CHICAGO - It was to have been a time of joy and love, a time for family.
Late Thursday afternoon, Ralph Elliott, 79, drove to a Popeye's restaurant to pick up a large order of his favorite chicken for the Christmas Eve party that he and his wife had been hosting for their extended family for more than 50 years.
Shortly after, he lay mortally wounded in the restaurant's parking lot, shot in the face and back by a man who police said followed him out of the restaurant to his car and attempted to rob him.
"If he was hungry, [my husband] would have fed him; if he needed money, he would have given it to him," said Dolores Elliott, 75, of the man who killed her husband of 54 years.
Her husband, she said, was a kind man, who loved his family unconditionally and helped others whenever he could.
The area tradesmen, she said, "all knew Mr. Elliott. He was very dignified, very quiet, very friendly."
Police said this morning that Elliott had already picked up his large order of chicken at the Popeye's about 4 p.m. and was starting to get into his car when a man who had been in the restaurant followed him out, and approached with the intent of robbing him. A brief scuffle between the two men ensued, said Chicago Police Officer Gabrielle Lesniak, a department spokeswoman.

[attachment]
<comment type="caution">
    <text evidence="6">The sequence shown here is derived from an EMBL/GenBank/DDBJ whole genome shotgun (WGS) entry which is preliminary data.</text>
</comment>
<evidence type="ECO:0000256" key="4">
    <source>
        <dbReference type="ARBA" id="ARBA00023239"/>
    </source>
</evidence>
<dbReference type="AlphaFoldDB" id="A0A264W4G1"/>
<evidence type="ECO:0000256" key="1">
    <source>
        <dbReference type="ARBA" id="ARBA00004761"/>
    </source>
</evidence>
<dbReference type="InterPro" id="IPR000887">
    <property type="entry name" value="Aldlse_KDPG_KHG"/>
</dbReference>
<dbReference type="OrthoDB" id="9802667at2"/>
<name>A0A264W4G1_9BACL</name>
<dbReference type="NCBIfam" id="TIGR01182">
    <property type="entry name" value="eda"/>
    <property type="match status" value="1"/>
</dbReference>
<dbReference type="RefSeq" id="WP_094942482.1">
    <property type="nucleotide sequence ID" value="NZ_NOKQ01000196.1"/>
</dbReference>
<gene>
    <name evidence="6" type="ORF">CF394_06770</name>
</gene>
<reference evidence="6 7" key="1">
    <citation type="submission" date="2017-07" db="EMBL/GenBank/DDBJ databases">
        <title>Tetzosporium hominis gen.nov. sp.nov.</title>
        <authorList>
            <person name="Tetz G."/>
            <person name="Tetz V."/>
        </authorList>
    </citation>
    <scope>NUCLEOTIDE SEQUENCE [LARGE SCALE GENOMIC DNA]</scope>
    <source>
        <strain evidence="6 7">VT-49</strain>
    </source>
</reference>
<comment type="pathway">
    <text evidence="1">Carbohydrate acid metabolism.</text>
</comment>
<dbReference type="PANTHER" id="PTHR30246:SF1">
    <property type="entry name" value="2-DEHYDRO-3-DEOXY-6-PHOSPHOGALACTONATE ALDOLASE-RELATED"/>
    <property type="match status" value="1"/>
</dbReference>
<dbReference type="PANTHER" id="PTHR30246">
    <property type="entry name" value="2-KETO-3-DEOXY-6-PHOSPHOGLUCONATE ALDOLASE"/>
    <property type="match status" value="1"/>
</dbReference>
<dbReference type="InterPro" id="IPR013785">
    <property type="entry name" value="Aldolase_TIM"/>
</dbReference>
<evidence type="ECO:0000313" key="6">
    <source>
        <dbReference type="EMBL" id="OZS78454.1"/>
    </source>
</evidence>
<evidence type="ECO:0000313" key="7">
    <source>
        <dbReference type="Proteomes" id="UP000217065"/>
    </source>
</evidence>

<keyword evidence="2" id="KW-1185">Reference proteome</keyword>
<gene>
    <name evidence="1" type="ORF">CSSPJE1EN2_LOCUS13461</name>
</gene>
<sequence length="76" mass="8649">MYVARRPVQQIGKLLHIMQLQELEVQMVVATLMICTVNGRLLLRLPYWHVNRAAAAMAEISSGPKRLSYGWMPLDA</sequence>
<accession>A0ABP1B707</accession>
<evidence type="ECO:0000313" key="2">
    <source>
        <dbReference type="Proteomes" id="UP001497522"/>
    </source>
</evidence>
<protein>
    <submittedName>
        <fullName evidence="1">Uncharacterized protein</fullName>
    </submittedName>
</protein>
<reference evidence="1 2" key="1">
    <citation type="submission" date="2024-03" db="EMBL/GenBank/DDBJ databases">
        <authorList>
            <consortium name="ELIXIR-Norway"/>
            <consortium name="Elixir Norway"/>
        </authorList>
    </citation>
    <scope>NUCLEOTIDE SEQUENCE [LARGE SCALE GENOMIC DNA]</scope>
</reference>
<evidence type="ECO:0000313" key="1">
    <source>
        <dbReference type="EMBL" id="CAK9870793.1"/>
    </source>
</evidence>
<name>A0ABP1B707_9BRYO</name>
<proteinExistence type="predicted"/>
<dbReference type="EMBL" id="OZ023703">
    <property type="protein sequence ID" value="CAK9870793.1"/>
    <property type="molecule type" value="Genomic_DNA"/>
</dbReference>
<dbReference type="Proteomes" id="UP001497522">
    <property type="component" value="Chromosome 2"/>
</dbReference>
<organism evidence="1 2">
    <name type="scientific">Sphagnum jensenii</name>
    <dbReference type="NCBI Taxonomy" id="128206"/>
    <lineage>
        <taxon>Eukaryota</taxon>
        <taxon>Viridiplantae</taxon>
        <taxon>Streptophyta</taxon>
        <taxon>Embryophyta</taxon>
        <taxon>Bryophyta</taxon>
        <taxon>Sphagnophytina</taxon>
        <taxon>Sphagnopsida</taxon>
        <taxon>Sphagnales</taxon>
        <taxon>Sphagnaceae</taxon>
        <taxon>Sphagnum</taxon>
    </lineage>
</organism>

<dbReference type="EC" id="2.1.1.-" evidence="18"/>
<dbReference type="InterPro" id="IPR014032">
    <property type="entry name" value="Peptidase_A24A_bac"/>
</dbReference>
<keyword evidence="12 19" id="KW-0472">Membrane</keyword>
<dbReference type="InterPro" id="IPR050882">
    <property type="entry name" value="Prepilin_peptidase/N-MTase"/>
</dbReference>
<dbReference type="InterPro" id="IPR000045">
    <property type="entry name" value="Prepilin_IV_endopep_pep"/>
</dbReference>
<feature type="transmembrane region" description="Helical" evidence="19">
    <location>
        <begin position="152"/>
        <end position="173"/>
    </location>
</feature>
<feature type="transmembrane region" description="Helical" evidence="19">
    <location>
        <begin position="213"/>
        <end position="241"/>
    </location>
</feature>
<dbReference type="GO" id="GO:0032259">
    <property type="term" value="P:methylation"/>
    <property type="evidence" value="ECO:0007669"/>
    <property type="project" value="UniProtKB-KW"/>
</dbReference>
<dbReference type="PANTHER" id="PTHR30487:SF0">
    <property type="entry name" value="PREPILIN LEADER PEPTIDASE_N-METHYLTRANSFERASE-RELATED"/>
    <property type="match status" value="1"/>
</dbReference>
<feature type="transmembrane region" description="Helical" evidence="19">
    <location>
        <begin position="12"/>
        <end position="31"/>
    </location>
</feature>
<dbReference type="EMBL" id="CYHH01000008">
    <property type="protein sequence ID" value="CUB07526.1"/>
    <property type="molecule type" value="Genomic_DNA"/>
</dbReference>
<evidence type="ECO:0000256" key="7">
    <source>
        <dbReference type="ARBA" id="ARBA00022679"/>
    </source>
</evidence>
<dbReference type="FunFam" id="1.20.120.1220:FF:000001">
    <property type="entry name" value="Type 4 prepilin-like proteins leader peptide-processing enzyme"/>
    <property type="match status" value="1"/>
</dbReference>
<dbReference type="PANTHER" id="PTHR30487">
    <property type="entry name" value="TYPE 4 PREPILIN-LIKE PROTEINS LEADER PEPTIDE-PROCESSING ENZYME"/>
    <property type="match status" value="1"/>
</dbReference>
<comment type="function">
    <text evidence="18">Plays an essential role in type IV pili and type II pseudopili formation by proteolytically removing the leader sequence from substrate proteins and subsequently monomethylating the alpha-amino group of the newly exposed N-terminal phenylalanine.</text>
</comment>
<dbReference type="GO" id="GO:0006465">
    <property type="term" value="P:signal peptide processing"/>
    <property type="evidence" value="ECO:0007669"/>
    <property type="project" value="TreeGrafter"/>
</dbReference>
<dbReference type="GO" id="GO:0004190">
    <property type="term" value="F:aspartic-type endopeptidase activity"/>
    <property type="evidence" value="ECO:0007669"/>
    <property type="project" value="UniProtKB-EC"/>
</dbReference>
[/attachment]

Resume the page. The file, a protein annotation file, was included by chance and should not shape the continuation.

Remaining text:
The robber shot Elliott in the face and shoulder and ran east toward Drexel Boulevard. Witnesses at the restaurant saw where he went and directed police, Lesniak said. The suspect was arrested several minutes later. Police said that they recovered a gun.
Charges against the suspect are pending.
Elliott and his wife were childless but had a large family that included seven nieces and nephews, his wife said. One of those nephews is a Chicago police officer.
"Christmas Eve is our extended family gathering at my house. We were going to spend great time with the people that he loved," Delores Elliott said, adding that her husband took great pride in decorating their Christmas tree and wrapping gifts.
A graduate of Tilden High School, on the South Side, Elliott then went on to University of Illinois at Chicago when it still was located at Navy Pier. He worked 38 years before retiring about 16 years ago as an executive with the Illinois Department of Employment Security, his widow said. The couple met there at work.
In retirement, he was an avid chess player. "If he couldn't find a chess partner, he'd play advanced chess with the computer," she said. He liked to fish off Hilton Head, S.C., one of his favorite vacation spots. He was also a bowler.
"This has just torn his family apart," she said. "You always understand death, but not in violence.
"Whoever did this killing has got to pay for this. Violence is destruction at every level. While I have lost my husband, he [the suspect] too has lost.
"He's destroyed everything. . . . On the eve of the birth of Christ you [the suspect] took a man's life. That's senseless. At some point, violence has to stop and love will take over.
"At this point I'm still in shock. My Christian belief is that God will take care. I will put my faith in God, and whatever that is it will be in God's divine order.